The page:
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Feature: Designing Games That Don't Suck

In a detailed design article, Griptonite Games' Jason Bay uses classic usability concepts to break down the gamer's use of in-game weapons, objects, and puzzles, s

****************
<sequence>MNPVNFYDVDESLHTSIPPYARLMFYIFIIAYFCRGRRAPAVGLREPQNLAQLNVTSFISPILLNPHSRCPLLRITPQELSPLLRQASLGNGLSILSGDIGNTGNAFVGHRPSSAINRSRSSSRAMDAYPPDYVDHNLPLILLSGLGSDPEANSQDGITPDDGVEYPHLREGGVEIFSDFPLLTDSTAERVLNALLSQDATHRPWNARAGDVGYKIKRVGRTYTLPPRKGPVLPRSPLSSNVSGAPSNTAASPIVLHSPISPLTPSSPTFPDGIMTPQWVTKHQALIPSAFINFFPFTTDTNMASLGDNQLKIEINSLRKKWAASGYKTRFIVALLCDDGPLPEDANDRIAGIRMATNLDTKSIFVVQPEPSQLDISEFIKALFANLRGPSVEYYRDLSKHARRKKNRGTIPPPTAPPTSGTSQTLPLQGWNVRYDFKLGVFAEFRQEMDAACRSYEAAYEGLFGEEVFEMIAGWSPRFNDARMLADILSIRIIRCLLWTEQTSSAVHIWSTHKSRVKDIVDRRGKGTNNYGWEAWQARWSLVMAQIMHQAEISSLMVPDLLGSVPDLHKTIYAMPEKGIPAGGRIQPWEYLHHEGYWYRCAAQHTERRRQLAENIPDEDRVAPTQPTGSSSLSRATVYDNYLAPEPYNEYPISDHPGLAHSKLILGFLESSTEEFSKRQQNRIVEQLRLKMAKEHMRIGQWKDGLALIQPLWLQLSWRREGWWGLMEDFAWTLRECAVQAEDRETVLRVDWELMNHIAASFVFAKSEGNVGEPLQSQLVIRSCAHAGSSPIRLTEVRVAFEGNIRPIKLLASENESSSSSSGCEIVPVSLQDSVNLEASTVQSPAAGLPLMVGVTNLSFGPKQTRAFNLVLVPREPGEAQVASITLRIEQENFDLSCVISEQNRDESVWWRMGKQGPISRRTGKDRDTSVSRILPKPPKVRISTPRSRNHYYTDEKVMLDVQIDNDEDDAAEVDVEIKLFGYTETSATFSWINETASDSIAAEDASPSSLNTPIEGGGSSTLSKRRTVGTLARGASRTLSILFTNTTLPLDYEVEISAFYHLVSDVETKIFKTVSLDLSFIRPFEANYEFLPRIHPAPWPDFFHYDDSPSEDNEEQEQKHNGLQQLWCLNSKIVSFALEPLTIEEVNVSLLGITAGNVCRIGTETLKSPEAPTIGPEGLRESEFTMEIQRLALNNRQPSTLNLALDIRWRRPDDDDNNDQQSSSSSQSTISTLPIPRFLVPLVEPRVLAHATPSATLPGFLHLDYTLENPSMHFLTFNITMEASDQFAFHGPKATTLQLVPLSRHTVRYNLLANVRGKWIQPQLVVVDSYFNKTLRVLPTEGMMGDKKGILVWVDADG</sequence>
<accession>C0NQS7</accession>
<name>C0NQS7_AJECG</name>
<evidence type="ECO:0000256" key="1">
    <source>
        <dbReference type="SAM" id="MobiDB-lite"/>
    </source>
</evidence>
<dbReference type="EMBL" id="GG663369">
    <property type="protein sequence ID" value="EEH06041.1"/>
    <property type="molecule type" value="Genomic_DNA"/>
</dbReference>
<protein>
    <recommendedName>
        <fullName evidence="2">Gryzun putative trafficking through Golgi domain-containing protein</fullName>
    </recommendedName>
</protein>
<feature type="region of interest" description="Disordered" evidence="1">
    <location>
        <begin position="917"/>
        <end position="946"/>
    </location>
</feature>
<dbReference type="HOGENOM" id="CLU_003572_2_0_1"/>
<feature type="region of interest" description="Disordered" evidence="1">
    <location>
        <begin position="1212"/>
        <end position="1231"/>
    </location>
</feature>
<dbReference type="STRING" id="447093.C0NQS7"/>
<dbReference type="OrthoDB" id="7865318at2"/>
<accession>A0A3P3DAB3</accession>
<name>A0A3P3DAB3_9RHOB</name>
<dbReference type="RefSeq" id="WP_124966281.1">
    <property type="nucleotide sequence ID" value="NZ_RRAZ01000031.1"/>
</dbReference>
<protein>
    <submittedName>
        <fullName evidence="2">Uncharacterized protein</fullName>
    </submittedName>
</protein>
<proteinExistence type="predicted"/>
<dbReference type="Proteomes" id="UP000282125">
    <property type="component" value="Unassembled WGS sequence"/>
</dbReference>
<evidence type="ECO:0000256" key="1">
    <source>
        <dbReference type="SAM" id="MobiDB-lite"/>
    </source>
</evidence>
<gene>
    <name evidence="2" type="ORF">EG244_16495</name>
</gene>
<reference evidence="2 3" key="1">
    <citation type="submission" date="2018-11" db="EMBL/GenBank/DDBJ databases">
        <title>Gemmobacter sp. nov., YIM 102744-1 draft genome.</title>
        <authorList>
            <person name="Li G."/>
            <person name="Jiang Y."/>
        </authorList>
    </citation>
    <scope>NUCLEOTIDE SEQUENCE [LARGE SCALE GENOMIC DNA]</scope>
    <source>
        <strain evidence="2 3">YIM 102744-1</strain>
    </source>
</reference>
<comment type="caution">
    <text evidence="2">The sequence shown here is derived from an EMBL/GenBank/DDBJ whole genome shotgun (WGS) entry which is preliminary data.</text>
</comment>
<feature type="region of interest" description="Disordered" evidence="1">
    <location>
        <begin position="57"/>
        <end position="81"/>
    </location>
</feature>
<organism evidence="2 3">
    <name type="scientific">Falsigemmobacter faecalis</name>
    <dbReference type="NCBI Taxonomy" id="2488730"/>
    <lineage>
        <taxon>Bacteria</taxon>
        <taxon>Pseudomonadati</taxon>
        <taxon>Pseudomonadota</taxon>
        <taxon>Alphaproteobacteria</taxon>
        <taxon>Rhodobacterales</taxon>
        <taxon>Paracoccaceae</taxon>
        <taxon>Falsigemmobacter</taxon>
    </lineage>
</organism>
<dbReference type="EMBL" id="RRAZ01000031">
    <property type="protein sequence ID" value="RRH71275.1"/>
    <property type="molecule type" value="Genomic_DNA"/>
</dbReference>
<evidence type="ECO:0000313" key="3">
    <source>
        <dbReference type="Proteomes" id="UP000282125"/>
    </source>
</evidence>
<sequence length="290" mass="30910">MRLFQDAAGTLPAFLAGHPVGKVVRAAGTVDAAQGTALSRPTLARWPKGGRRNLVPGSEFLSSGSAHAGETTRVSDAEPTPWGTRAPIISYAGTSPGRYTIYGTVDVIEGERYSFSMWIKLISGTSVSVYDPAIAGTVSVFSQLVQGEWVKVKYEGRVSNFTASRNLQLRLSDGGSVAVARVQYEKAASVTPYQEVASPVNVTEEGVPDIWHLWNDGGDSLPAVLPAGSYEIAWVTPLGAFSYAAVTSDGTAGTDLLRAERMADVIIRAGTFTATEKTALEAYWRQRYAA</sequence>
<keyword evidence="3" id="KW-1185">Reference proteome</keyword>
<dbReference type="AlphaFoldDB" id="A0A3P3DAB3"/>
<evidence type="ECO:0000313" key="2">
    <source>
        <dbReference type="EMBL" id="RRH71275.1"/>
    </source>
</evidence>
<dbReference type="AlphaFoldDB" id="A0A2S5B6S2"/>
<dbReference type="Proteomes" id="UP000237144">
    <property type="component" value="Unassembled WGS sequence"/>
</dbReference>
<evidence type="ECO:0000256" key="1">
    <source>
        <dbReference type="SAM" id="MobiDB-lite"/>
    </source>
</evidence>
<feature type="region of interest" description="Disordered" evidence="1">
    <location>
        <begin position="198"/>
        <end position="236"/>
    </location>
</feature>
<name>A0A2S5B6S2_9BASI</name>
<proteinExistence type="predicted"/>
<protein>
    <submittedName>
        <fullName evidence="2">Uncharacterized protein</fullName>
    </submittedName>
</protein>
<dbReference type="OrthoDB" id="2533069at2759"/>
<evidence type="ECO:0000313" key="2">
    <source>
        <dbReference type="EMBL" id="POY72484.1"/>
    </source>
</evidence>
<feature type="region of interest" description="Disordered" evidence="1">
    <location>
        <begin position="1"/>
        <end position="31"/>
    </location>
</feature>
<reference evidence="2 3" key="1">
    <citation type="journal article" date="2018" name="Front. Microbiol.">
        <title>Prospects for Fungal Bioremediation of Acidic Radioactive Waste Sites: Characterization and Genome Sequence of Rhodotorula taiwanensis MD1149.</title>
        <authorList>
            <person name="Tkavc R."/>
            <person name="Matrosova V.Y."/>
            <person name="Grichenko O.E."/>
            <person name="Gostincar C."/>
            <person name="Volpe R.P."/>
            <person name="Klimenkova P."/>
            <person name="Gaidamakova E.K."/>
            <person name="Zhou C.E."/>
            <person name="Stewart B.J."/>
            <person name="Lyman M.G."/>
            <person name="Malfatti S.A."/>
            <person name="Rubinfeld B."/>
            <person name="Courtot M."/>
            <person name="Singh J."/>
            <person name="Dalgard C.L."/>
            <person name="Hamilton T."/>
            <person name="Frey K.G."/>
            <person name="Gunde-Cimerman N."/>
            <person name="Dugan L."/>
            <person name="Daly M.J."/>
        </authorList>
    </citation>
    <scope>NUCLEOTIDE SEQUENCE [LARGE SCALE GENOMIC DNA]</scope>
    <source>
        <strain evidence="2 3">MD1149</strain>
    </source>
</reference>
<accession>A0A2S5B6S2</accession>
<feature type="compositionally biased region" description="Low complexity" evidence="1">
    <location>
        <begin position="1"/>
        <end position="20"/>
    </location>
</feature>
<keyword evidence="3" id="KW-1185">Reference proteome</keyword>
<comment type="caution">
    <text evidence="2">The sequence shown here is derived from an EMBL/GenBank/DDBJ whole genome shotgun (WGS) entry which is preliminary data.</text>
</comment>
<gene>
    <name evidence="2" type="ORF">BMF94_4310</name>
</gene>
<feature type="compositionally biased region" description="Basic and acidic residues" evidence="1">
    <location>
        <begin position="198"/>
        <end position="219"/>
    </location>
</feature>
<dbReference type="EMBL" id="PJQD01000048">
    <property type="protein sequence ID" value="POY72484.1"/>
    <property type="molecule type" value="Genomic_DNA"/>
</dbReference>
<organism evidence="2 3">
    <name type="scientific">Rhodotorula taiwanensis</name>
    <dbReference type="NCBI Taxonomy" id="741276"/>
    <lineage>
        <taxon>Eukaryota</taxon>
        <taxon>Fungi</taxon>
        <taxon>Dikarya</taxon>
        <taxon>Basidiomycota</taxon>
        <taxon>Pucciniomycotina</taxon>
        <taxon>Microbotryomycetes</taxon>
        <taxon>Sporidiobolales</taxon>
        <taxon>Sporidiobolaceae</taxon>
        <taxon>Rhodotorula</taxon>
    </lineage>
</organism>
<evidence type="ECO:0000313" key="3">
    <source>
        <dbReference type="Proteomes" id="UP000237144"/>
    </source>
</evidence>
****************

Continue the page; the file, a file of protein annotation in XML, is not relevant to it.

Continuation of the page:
Designers intend to create challenges for players, but often, players are unexpectedly challenged by aspects that were never meant to be difficult. In a new Gamasutra design feature, Griptonite Games' Jason Bay uses classic usability concepts to break down the gamer's use of in-game weapons, objects, and puzzles, suggesting how this can make everyone build better video games. For example, very minor details can create unnecessary confusion: I once ran across a game that had its sound control labeled as simply "SFX." In the game industry we often abbreviate the term "sound effects" in this way, but what if the player is not in the industry or if he interpreted it to instead mean something else, such as "special effects"? During a play test I observed a user open this menu, examine it for a few seconds, and then ask me what "SFX" meant! This was a failure on the part of the menu's design, because bad labeling of the sound control was thwarting the player on Stage 1; without a good label for the sound control, he could not form the goal to "change the sound volume." If the player had come to this menu already armed with the goal of "change the sound volume" then he would have been stuck on Stage 2; how could he form the intention of manipulating one of the controls to lower the sound, if none were clearly associated with that task? Bay lays out the "Seven Stages of Action" from author Donald A. Norman's Psychology Of Everyday Things, and explains how they can be applied to usability: Stage 1: Form the goal Stage 2: Form the intention Stage 3: Specify the action Stage 4: Execute the action Stage 5: Perceive the state of the world Stage 6: Interpret the state of the world Stage 7: Evaluate the outcome You can assess the usability of any game entity by mentally walking through this list, in order, and examining whether it's possible for a player to engage in each step. If it seems like a player won't be able to perform one or more of the steps, then that's a red flag indicating a usability problem you should address before your design is perfected. Conversely, you can intentionally omit a step in order to create interesting challenges for the player depending on which one you leave out. In the full feature, Bay applies the seven stages to various design process choices to illustrate how common roadblocks to usability can be easily surmounted with a little extra attention (no registration required, please feel free to link to this feature from other websites).

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